Food Security and Poverty Reduction Programmes in a Cape Town Community: A Qualitative Study

Sarah Duncan

Despite increased engagement with public programmes, low-income urban South African communities continue to experience high levels of food insecurity. More needs to be known about why progress in poverty alleviation and food security has plateaued (Shisana et al 2013). This discussion paper is based on a qualitative study that investigated how food insecure female-headed households in a Cape Town community made use of state (national) and local (government, NGO and community-led) poverty reduction programmes and social networks in their pursuit of food security (Duncan 2016). It revealed the study participants as skilled survivors who carefully navigated their environment, using both formal and informal strategies, to keep their households from collapse. In the midst of multi-dimensional poverty, the women engaged the complexities of food insecurity by using internal (personal) and external (structural, environmental) drivers for survival. They experienced the contributions of poverty reduction programmes to household food security as “half a help” given that these programmes only helped them to sustain rather than uplift them from their circumstances. To better address food insecurity, state and local poverty reduction programmes should improve their collaboration with each other, the communities that they serve (their aspirations, functioning and capabilities), and their understanding of existing local survival means including how households view and experience the causal factors of food insecurity and cope with the multi-dimensional nature of poverty.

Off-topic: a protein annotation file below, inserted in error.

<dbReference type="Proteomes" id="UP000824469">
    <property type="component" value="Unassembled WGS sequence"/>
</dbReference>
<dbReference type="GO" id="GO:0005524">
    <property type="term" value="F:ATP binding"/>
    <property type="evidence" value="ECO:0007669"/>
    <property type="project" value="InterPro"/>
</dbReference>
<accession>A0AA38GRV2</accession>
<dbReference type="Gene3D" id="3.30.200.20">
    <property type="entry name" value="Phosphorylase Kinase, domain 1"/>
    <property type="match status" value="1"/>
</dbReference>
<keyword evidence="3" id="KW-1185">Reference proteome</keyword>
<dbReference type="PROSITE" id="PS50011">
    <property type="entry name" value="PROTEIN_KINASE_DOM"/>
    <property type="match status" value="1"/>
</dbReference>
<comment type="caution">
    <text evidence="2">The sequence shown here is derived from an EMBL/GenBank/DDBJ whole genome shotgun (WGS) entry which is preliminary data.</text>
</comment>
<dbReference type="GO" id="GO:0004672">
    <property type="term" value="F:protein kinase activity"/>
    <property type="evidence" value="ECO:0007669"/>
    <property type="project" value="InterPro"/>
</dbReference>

Discussion Paper No. 50

Featured City: Cape Town, South Africa

Featured Country: South Africa

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